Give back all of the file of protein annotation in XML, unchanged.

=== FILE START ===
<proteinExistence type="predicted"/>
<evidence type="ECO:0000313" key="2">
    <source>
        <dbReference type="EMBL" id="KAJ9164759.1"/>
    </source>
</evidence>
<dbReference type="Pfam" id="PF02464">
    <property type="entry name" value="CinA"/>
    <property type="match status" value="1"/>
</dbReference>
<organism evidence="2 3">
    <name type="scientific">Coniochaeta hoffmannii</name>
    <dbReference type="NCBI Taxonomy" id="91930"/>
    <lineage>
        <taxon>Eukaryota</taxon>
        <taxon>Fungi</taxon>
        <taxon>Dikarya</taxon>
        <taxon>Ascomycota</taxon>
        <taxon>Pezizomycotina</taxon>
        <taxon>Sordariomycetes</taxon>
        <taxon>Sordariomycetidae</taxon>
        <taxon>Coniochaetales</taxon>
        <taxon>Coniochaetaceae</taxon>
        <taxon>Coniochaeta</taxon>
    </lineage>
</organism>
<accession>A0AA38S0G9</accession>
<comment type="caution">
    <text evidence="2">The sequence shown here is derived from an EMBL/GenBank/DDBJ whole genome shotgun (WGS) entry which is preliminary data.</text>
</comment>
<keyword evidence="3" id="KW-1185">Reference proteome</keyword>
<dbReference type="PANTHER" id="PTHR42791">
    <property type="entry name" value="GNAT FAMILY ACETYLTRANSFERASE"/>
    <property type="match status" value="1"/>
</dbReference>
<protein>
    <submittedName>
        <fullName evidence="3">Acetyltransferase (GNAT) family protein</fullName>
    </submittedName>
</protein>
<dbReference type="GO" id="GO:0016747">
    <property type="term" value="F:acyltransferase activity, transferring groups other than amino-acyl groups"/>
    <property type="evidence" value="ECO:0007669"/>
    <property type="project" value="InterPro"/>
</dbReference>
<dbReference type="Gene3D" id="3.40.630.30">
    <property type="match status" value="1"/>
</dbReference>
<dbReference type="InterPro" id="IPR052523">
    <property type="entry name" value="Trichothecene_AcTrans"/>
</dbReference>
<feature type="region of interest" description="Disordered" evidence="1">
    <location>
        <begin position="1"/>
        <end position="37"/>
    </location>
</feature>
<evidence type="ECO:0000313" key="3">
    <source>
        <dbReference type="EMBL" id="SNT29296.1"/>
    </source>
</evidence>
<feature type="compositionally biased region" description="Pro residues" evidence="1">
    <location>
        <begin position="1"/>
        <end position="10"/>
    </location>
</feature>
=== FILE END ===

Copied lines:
<proteinExistence type="predicted"/>
<evidence type="ECO:0000313" key="2">
    <source>
        <dbReference type="EMBL" id="KAJ9164759.1"/>
    </source>
</evidence>
<dbReference type="Pfam" id="PF02464">
    <property type="entry name" value="CinA"/>
    <property type="match status" value="1"/>
</dbReference>
<organism evidence="2 3">
    <name type="scientific">Coniochaeta hoffmannii</name>
    <dbReference type="NCBI Taxonomy" id="91930"/>
    <lineage>
        <taxon>Eukaryota</taxon>
        <taxon>Fungi</taxon>
        <taxon>Dikarya</taxon>
        <taxon>Ascomycota</taxon>
        <taxon>Pezizomycotina</taxon>
        <taxon>Sordariomycetes</taxon>
        <taxon>Sordariomycetidae</taxon>
        <taxon>Coniochaetales</taxon>
        <taxon>Coniochaetaceae</taxon>
        <taxon>Coniochaeta</taxon>
    </lineage>
</organism>
<accession>A0AA38S0G9</accession>
<comment type="caution">
    <text evidence="2">The sequence shown here is derived from an EMBL/GenBank/DDBJ whole genome shotgun (WGS) entry which is preliminary data.</text>
</comment>
<keyword evidence="3" id="KW-1185">Reference proteome</keyword>
<dbReference type="PANTHER" id="PTHR42791">
    <property type="entry name" value="GNAT FAMILY ACETYLTRANSFERASE"/>
    <property type="match status" value="1"/>
</dbReference>
<protein>
    <submittedName>
        <fullName evidence="3">Acetyltransferase (GNAT) family protein</fullName>
    </submittedName>
</protein>
<dbReference type="GO" id="GO:0016747">
    <property type="term" value="F:acyltransferase activity, transferring groups other than amino-acyl groups"/>
    <property type="evidence" value="ECO:0007669"/>
    <property type="project" value="InterPro"/>
</dbReference>
<dbReference type="Gene3D" id="3.40.630.30">
    <property type="match status" value="1"/>
</dbReference>
<dbReference type="InterPro" id="IPR052523">
    <property type="entry name" value="Trichothecene_AcTrans"/>
</dbReference>
<feature type="region of interest" description="Disordered" evidence="1">
    <location>
        <begin position="1"/>
        <end position="37"/>
    </location>
</feature>
<evidence type="ECO:0000313" key="3">
    <source>
        <dbReference type="EMBL" id="SNT29296.1"/>
    </source>
</evidence>
<feature type="compositionally biased region" description="Pro residues" evidence="1">
    <location>
        <begin position="1"/>
        <end position="10"/>
    </location>
</feature>